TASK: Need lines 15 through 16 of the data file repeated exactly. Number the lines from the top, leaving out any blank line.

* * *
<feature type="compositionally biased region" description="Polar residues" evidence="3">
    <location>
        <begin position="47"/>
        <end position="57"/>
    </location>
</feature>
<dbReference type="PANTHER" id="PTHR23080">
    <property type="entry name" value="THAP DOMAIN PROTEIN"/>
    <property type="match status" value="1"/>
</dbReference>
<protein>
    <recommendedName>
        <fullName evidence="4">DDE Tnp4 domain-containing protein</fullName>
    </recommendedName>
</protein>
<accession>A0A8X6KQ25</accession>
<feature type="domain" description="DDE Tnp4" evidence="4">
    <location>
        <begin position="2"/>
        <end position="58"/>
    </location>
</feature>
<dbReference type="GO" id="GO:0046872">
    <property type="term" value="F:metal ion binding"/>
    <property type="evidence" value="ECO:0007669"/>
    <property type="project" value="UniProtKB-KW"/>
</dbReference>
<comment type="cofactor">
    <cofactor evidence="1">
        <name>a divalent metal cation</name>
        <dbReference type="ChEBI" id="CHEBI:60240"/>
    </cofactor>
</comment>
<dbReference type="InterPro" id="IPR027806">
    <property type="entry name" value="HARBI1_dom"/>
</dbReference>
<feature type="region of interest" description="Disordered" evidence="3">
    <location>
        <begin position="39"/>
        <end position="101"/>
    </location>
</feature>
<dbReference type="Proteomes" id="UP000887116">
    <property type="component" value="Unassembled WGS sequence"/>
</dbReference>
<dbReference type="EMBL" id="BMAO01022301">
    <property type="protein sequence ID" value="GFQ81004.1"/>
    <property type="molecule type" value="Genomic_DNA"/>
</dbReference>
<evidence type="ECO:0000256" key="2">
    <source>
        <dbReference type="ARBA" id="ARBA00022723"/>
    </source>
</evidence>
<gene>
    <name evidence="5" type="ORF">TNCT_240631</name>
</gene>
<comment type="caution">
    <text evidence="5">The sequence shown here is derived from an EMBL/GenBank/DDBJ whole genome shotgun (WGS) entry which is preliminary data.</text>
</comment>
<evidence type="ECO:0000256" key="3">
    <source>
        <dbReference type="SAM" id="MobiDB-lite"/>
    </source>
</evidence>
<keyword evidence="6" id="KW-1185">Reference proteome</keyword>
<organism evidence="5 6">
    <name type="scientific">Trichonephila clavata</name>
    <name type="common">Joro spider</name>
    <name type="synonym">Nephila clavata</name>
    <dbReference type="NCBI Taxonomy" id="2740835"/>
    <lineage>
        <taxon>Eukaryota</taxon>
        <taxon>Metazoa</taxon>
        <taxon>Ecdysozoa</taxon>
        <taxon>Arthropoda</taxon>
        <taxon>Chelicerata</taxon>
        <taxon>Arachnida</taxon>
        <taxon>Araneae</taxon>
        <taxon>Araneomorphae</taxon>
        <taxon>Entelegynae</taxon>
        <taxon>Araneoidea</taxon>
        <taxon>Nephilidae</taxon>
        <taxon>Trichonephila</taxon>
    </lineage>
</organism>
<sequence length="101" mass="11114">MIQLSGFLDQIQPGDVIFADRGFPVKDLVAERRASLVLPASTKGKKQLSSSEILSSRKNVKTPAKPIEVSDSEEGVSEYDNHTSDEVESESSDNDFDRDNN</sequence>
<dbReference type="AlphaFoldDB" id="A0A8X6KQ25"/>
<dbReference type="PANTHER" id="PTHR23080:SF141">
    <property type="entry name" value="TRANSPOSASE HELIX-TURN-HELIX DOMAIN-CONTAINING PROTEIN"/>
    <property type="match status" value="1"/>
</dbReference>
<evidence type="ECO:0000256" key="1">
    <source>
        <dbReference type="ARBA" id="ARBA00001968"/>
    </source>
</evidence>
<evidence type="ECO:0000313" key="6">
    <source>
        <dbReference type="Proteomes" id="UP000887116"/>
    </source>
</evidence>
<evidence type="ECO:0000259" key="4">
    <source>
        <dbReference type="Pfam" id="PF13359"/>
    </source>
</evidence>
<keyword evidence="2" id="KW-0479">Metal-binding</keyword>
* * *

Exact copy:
</protein>
<accession>A0A8X6KQ25</accession>